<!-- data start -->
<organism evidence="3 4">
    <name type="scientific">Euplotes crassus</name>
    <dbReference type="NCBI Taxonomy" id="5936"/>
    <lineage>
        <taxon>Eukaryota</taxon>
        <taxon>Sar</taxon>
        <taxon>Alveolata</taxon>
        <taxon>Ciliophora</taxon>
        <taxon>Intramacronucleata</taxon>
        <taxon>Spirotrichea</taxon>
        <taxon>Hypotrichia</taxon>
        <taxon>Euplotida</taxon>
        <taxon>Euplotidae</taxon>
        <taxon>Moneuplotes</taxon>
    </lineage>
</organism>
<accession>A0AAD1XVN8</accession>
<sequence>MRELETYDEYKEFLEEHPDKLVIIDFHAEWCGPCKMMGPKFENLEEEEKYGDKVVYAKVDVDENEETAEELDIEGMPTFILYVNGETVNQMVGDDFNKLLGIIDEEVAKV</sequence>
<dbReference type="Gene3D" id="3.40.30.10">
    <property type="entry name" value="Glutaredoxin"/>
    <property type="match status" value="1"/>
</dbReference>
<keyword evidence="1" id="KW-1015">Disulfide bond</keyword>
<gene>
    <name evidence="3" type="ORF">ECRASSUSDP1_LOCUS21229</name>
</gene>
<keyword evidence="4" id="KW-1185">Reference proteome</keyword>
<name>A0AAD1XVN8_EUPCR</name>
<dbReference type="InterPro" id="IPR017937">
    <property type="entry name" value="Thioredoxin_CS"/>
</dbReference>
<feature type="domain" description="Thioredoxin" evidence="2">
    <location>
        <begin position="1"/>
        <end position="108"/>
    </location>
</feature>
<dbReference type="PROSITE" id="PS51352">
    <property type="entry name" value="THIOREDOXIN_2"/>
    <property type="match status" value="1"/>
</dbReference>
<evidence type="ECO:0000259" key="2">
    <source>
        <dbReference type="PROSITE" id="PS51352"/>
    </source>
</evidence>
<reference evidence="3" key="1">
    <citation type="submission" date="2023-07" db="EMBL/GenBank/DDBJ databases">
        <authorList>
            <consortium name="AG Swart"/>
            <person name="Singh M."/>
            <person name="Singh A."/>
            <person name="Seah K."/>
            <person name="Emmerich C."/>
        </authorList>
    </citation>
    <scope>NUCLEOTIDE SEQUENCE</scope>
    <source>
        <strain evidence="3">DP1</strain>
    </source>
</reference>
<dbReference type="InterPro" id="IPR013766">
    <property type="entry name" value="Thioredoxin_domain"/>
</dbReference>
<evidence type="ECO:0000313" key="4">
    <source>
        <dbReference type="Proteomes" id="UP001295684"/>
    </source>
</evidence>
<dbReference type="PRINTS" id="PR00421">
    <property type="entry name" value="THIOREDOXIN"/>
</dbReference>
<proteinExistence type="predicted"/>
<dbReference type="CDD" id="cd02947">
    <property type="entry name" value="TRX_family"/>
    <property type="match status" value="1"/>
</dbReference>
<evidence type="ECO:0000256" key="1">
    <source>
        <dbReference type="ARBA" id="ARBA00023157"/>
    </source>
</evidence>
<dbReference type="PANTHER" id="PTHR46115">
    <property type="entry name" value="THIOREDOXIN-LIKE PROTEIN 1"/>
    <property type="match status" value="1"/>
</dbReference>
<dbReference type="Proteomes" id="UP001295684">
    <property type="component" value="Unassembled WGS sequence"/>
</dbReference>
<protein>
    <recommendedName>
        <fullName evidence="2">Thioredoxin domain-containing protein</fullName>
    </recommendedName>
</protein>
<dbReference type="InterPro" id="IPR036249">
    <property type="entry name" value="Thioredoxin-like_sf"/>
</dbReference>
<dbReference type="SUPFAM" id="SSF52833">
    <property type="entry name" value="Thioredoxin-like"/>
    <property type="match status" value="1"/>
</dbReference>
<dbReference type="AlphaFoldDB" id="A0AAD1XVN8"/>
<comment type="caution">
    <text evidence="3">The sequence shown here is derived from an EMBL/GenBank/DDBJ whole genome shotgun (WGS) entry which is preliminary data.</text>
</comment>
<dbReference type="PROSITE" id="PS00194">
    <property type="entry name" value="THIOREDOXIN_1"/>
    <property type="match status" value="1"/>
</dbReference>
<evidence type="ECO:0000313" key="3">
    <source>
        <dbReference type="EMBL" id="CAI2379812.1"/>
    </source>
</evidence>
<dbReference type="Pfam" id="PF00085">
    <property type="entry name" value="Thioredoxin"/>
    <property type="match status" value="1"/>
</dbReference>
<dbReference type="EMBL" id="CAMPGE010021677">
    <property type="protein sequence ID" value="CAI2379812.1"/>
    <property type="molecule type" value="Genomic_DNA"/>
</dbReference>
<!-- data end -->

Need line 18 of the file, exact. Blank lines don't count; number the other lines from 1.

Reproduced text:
<sequence>MRELETYDEYKEFLEEHPDKLVIIDFHAEWCGPCKMMGPKFENLEEEEKYGDKVVYAKVDVDENEETAEELDIEGMPTFILYVNGETVNQMVGDDFNKLLGIIDEEVAKV</sequence>